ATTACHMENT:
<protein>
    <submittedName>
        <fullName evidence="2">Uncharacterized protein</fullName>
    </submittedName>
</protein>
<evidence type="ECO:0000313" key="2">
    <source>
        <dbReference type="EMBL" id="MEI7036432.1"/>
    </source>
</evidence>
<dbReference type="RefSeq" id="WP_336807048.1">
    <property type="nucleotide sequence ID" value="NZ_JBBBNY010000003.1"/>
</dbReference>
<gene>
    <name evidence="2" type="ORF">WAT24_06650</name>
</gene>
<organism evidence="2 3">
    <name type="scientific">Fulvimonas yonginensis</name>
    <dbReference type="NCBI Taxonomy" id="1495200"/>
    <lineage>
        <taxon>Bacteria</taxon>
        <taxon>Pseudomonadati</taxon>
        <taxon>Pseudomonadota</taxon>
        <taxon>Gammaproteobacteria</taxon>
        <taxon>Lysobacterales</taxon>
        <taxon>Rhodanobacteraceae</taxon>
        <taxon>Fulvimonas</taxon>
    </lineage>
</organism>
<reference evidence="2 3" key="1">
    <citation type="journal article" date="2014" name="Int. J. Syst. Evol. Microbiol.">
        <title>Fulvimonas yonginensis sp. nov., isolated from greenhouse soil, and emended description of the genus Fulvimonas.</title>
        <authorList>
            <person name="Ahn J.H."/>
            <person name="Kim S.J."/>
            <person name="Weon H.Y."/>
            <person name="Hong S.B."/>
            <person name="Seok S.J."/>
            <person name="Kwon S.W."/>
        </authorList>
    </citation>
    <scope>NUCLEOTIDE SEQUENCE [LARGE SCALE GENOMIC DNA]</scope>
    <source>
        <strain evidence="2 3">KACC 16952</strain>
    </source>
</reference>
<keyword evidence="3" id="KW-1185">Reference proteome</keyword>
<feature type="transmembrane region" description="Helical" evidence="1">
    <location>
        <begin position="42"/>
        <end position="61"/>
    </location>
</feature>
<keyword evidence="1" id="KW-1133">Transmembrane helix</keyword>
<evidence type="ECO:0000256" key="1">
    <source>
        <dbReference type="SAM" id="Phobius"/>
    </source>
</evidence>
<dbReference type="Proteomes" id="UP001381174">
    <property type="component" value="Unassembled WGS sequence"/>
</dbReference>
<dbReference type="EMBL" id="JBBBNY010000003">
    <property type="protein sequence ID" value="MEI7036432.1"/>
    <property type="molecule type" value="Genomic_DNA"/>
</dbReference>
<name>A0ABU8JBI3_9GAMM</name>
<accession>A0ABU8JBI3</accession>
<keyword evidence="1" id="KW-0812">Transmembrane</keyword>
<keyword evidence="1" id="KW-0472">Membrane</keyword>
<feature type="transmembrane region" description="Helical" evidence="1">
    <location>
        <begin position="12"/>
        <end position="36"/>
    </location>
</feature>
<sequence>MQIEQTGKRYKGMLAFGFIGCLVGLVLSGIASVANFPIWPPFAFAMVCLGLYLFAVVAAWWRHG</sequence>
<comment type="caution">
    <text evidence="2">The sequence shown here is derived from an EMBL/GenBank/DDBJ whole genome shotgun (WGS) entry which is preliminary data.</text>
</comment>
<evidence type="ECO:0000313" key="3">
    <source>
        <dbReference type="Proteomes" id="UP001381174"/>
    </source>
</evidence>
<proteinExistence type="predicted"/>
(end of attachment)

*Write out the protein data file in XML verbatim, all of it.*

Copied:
<protein>
    <submittedName>
        <fullName evidence="2">Uncharacterized protein</fullName>
    </submittedName>
</protein>
<evidence type="ECO:0000313" key="2">
    <source>
        <dbReference type="EMBL" id="MEI7036432.1"/>
    </source>
</evidence>
<dbReference type="RefSeq" id="WP_336807048.1">
    <property type="nucleotide sequence ID" value="NZ_JBBBNY010000003.1"/>
</dbReference>
<gene>
    <name evidence="2" type="ORF">WAT24_06650</name>
</gene>
<organism evidence="2 3">
    <name type="scientific">Fulvimonas yonginensis</name>
    <dbReference type="NCBI Taxonomy" id="1495200"/>
    <lineage>
        <taxon>Bacteria</taxon>
        <taxon>Pseudomonadati</taxon>
        <taxon>Pseudomonadota</taxon>
        <taxon>Gammaproteobacteria</taxon>
        <taxon>Lysobacterales</taxon>
        <taxon>Rhodanobacteraceae</taxon>
        <taxon>Fulvimonas</taxon>
    </lineage>
</organism>
<reference evidence="2 3" key="1">
    <citation type="journal article" date="2014" name="Int. J. Syst. Evol. Microbiol.">
        <title>Fulvimonas yonginensis sp. nov., isolated from greenhouse soil, and emended description of the genus Fulvimonas.</title>
        <authorList>
            <person name="Ahn J.H."/>
            <person name="Kim S.J."/>
            <person name="Weon H.Y."/>
            <person name="Hong S.B."/>
            <person name="Seok S.J."/>
            <person name="Kwon S.W."/>
        </authorList>
    </citation>
    <scope>NUCLEOTIDE SEQUENCE [LARGE SCALE GENOMIC DNA]</scope>
    <source>
        <strain evidence="2 3">KACC 16952</strain>
    </source>
</reference>
<keyword evidence="3" id="KW-1185">Reference proteome</keyword>
<feature type="transmembrane region" description="Helical" evidence="1">
    <location>
        <begin position="42"/>
        <end position="61"/>
    </location>
</feature>
<keyword evidence="1" id="KW-1133">Transmembrane helix</keyword>
<evidence type="ECO:0000256" key="1">
    <source>
        <dbReference type="SAM" id="Phobius"/>
    </source>
</evidence>
<dbReference type="Proteomes" id="UP001381174">
    <property type="component" value="Unassembled WGS sequence"/>
</dbReference>
<dbReference type="EMBL" id="JBBBNY010000003">
    <property type="protein sequence ID" value="MEI7036432.1"/>
    <property type="molecule type" value="Genomic_DNA"/>
</dbReference>
<name>A0ABU8JBI3_9GAMM</name>
<accession>A0ABU8JBI3</accession>
<keyword evidence="1" id="KW-0812">Transmembrane</keyword>
<keyword evidence="1" id="KW-0472">Membrane</keyword>
<feature type="transmembrane region" description="Helical" evidence="1">
    <location>
        <begin position="12"/>
        <end position="36"/>
    </location>
</feature>
<sequence>MQIEQTGKRYKGMLAFGFIGCLVGLVLSGIASVANFPIWPPFAFAMVCLGLYLFAVVAAWWRHG</sequence>
<comment type="caution">
    <text evidence="2">The sequence shown here is derived from an EMBL/GenBank/DDBJ whole genome shotgun (WGS) entry which is preliminary data.</text>
</comment>
<evidence type="ECO:0000313" key="3">
    <source>
        <dbReference type="Proteomes" id="UP001381174"/>
    </source>
</evidence>
<proteinExistence type="predicted"/>